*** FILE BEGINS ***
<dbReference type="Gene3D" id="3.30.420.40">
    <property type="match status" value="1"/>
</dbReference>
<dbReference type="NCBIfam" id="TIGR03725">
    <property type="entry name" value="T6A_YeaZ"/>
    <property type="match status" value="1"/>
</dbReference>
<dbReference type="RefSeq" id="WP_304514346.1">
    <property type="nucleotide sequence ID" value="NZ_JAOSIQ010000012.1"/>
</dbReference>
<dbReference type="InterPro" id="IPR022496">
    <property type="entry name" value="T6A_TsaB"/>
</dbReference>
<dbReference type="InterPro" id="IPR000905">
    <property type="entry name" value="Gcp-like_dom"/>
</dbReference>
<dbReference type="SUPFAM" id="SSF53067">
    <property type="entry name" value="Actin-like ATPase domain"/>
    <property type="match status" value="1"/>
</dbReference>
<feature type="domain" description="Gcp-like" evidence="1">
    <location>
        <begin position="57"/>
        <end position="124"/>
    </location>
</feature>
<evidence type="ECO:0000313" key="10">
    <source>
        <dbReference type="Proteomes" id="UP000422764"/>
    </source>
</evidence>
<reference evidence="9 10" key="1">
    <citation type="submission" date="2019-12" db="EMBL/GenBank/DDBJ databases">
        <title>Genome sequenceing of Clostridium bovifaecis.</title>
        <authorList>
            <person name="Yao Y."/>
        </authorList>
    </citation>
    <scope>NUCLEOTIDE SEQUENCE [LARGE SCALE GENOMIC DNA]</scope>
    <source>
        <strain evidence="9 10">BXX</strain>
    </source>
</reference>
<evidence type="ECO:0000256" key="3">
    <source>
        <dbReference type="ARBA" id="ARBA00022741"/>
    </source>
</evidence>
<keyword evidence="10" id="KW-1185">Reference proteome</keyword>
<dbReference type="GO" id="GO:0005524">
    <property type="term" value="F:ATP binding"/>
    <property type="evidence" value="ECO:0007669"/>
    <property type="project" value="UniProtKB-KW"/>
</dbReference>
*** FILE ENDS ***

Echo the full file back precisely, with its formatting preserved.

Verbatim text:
<dbReference type="Gene3D" id="3.30.420.40">
    <property type="match status" value="1"/>
</dbReference>
<dbReference type="NCBIfam" id="TIGR03725">
    <property type="entry name" value="T6A_YeaZ"/>
    <property type="match status" value="1"/>
</dbReference>
<dbReference type="RefSeq" id="WP_304514346.1">
    <property type="nucleotide sequence ID" value="NZ_JAOSIQ010000012.1"/>
</dbReference>
<dbReference type="InterPro" id="IPR022496">
    <property type="entry name" value="T6A_TsaB"/>
</dbReference>
<dbReference type="InterPro" id="IPR000905">
    <property type="entry name" value="Gcp-like_dom"/>
</dbReference>
<dbReference type="SUPFAM" id="SSF53067">
    <property type="entry name" value="Actin-like ATPase domain"/>
    <property type="match status" value="1"/>
</dbReference>
<feature type="domain" description="Gcp-like" evidence="1">
    <location>
        <begin position="57"/>
        <end position="124"/>
    </location>
</feature>
<evidence type="ECO:0000313" key="10">
    <source>
        <dbReference type="Proteomes" id="UP000422764"/>
    </source>
</evidence>
<reference evidence="9 10" key="1">
    <citation type="submission" date="2019-12" db="EMBL/GenBank/DDBJ databases">
        <title>Genome sequenceing of Clostridium bovifaecis.</title>
        <authorList>
            <person name="Yao Y."/>
        </authorList>
    </citation>
    <scope>NUCLEOTIDE SEQUENCE [LARGE SCALE GENOMIC DNA]</scope>
    <source>
        <strain evidence="9 10">BXX</strain>
    </source>
</reference>
<evidence type="ECO:0000256" key="3">
    <source>
        <dbReference type="ARBA" id="ARBA00022741"/>
    </source>
</evidence>
<keyword evidence="10" id="KW-1185">Reference proteome</keyword>
<dbReference type="GO" id="GO:0005524">
    <property type="term" value="F:ATP binding"/>
    <property type="evidence" value="ECO:0007669"/>
    <property type="project" value="UniProtKB-KW"/>
</dbReference>